07.03.14 at 3:18 am ET
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Mookie Betts

Mookie Betts

It was a night of many firsts for Mookie Betts on Wednesday. First major league home run and RBI, first hit at Fenway Park, even his first major league strikeout. But in a weird coincidence, there was a little bit of familiarity for Betts as well.

The 21-year-old deposited a 2-1 high changeup from Cubs reliever Carlos Villanueva into the Monster seats for his first big league homer, and strangely enough, the man who caught Betts’€™ inaugural long ball is someone Betts had played against in summer league baseball during his high school days in Tennessee. And as if the story wasn’t unbelievable as it is, Betts’€™ former high school opponent was at Fenway randomly, and not to watch Betts play.

It’€™s quite a small world.

While Betts’€™ two-run home run came in the fifth inning of a 16-9 drubbing at the hands of the Cubs, his play stood out as one of very few highlights from an otherwise ugly rout.

The display of power is still somewhat new to Betts, who didn’t hit a home run until his second professional season. Since then, though, he’€™s hit 23 over the course of 204 games at four different levels in the minors. He hit a pair in 106 plate appearances with Pawtucket before being promoted. Betts wasn’€™t sure he got all of the pitch he smacked out of the park on Wednesday, as evidenced by his sprint out of the box. It took him just over eight seconds to reach second base, and he trailed A.J. Pierzynski, who was on base, by just feet as they neared home plate.

“I don’€™t think I’€™m a home run hitter, so any time I hit it, I’€™m going to take off sprinting,” Betts said. “When I touched home plate I kind of startled A.J. because as soon as he turned around, I was right there. It all happened so fast, I got around the bases so fast that it didn’t really hit me until I was in the dugout and I got to kind of sit and think, ‘€˜I got my first one.’ ”  Read the rest of this entry »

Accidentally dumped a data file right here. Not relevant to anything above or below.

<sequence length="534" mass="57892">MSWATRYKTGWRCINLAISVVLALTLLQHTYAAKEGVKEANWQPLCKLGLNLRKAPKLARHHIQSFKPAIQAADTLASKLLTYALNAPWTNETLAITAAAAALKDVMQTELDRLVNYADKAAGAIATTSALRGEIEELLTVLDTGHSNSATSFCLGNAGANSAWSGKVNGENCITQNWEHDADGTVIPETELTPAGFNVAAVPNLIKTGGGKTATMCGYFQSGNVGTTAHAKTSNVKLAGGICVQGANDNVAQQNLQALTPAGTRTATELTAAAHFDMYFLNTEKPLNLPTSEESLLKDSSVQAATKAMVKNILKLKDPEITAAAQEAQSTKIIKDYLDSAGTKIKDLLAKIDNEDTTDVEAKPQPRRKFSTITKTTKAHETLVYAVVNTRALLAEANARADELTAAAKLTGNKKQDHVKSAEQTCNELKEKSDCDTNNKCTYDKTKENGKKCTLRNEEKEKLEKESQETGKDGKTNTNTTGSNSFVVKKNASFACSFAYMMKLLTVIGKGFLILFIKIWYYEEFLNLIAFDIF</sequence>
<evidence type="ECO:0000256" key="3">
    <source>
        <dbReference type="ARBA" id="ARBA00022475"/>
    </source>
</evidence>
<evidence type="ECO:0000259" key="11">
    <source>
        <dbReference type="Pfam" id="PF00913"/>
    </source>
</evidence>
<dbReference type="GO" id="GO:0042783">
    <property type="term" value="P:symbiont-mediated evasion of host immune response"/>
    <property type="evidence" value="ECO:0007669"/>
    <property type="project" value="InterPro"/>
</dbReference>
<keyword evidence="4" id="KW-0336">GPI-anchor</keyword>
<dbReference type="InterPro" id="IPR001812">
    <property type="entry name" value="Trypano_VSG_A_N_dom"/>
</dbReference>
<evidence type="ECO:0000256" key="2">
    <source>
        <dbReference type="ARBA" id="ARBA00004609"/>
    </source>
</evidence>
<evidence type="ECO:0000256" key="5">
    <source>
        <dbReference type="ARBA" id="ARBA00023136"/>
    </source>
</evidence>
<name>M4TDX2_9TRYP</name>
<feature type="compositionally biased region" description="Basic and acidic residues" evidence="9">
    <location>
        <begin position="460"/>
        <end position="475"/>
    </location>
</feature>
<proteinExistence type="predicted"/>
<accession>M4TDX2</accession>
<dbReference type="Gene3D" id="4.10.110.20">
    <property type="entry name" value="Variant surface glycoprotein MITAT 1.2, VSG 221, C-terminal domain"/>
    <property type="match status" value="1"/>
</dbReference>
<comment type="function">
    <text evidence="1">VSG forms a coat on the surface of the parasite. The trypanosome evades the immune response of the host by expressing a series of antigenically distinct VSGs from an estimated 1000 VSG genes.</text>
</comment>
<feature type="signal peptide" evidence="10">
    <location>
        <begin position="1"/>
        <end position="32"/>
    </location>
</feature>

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Jerry Remy loses tooth during NESN Red Sox broadcast

07.03.14 at 12:48 am ET
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It wasn’t a good night at Fenway Park on Wednesday for the Red Sox, who fell to the Cubs, 16-9, completing a three-game sweep. The Sox players weren’t the only ones having issues, as on the NESN television broadcast, live on the air, Red Sox color analyst Jerry Remy lost a tooth during the fourth inning.

See for yourself:

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Closing Time: Red Sox pitching falters as Cubs sweep Red Sox at Fenway, 16-9

07.02.14 at 11:31 pm ET
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Xander Bogaerts and the Red Sox were swept by the Cubs Wednesday night. (AP)

Xander Bogaerts and the Red Sox were swept by the Cubs Wednesday night. (AP)

Heading into Wednesday’€™s game, the Red Sox had built up an impressive record at Fenway Park: holding opponents to three runs or less in their last 14 home games — the longest such streak in franchise history.